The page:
After a career as a theatre manager, Manana Aslamazyan joined Internews in 1991, and thanks to her passion and devotion, Internews’ first program in Russia to support local independent media was launched. In the following decades, the Eurasia area saw an unprecedented blooming of talent and creativity as a consequence of her unwavering support for new media entrepreneurs. Her profound faith in promising regional media was the driving force behind Internews’ organisational philosophy of investing in local, independent media, a practice she helped to develop to more than 100 countries worldwide.
After the collapse of the Soviet Union, she was generally acknowledged as a pivotal figure in the development of Russian media, especially local television. In 2002 she received the Media Manager of Russia Award and the same year joined Russia’s National Association of Radio and Television Broadcasters. In 2010, she got the award for Personal Contribution to the Development of Media from the Russian Television Academy.
In January 2007, she was detained on her return from Paris at the Sheremetyevo airport for carrying foreign currency in excess of the allowed amount without a declaration. The board of the Educated Media Foundation was forced to close the training center, and Manana Aslamazyan had to leave Russia. She was charged in absentia and put on the international wanted list. Thousands of journalists worldwide came to her defence and later the criminal case was dropped and Manana was fully acquitted. But the centre for training journalists actually ceased to exist.
“It’s impossible to capture who Manana was and what she meant to us at Internews and to everyone who knew her. In the last few days, I’ve heard her described as a light drawing others to her, a bridge connecting people in different countries and different professions and walks of life who otherwise would never have crossed paths, an electrical energy field that could energize other people, powering them up with her boundless enthusiasm, inspirational ideas and indefatigable nature. She was not only respected by the thousands of journalists whose lives she touched, and hundreds of media companies she helped to survive and thrive in so many different countries, she was loved too. She believed in media freedom, independence and responsibility. She believed that these ideas – even in some of the most hopeless situations – are still achievable and that you should never give up. And because she did, we did too,” shared Internews Country Director in Ukraine Gillian McCormack.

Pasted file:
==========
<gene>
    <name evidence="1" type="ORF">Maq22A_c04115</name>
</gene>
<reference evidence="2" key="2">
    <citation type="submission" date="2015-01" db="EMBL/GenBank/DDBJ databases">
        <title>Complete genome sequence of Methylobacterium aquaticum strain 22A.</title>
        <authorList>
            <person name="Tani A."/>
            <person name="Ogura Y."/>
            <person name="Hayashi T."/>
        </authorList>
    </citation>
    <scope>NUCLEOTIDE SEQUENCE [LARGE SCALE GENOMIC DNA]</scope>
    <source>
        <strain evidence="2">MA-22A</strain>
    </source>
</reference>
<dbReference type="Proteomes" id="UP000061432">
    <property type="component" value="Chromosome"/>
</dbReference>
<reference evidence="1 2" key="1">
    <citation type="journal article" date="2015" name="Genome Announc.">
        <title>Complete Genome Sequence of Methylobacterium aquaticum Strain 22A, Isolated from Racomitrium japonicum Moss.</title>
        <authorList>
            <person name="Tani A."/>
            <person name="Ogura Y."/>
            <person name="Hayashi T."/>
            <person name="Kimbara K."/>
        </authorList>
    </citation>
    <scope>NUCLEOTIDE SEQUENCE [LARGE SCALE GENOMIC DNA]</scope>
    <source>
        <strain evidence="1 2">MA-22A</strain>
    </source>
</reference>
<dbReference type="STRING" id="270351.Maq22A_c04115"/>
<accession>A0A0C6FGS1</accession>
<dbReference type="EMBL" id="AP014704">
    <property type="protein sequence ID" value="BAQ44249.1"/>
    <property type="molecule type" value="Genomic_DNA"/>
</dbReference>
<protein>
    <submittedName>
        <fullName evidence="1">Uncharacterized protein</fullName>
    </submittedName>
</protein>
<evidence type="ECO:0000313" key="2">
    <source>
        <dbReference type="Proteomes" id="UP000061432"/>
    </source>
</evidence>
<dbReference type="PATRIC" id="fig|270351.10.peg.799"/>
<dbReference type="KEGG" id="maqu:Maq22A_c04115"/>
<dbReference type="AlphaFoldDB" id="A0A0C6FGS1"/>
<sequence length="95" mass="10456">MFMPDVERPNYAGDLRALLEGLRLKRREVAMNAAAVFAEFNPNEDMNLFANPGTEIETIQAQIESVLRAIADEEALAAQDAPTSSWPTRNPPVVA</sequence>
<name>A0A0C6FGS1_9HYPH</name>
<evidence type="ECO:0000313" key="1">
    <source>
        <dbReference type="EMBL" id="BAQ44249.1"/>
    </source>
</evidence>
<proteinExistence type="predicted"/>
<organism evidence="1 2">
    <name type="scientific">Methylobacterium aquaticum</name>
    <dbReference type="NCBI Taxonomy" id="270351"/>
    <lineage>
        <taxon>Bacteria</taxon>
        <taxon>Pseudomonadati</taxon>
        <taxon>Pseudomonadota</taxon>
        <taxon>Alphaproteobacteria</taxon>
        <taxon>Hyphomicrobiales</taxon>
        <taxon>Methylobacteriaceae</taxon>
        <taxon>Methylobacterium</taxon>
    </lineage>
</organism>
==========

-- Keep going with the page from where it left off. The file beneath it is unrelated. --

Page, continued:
While Manana Aslamazyan served Internews in so many different ways, including as Executive Director of Internews Europe and as a Director on the US Board, she was always a mentor and guide, advisor and friend to anyone who needed her, remembers President and CEO of Internews Jeanne Bourgault.
“Manana created the mold and set a very, very high bar for what it means to be Internewser. Like so many others, Manana was my inspiration and role model for my work at Internews. She inspired me to understand what was possible, she schooled me on what media development should be, and scolded me when she knew I could do better. In the many accolades flooding social media, one description you see very often is that she was like a mother to so very many people. That is a very fit description for her personal relationships and for her role at Internews. She will always be the mother of Internews,” she said.
Manana Aslamazyan was one of the founders of GFMD and for many years served on GFMD Steering Committee. She was a passionate supporter of regional independent media, a true professional, a peace advocate and an extraordinary human being who everybody remembers with fond memories and admiration.
She was also a close friend to many of our colleagues. Manana will be dearly missed. Her legacy will live on through the powerful impact she made on the whole media development sector.